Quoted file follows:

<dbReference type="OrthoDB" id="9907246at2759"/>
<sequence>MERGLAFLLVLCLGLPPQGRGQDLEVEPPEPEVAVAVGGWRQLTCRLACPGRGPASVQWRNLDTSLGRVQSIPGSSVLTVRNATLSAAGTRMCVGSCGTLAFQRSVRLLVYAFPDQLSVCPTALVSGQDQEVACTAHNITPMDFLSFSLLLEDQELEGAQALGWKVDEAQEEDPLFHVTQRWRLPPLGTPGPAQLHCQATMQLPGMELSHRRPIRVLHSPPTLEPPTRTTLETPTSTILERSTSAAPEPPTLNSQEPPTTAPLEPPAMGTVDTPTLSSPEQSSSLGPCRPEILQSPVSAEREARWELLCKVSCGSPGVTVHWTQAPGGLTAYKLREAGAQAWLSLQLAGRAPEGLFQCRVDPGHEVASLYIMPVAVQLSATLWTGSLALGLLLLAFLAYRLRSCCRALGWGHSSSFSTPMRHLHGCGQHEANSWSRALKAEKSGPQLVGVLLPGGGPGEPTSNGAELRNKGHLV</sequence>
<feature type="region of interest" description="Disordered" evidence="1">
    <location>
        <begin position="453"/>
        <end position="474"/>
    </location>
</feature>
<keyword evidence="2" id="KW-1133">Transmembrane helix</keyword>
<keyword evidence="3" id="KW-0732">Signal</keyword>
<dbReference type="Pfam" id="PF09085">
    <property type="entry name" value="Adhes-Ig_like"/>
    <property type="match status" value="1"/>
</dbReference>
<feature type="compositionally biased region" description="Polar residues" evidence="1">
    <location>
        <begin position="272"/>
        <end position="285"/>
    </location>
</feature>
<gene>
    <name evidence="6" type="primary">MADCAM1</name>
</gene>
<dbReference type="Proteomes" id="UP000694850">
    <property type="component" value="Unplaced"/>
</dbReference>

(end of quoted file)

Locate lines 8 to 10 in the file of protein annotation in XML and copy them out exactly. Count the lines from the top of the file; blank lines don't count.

</feature>
<keyword evidence="2" id="KW-1133">Transmembrane helix</keyword>
<keyword evidence="3" id="KW-0732">Signal</keyword>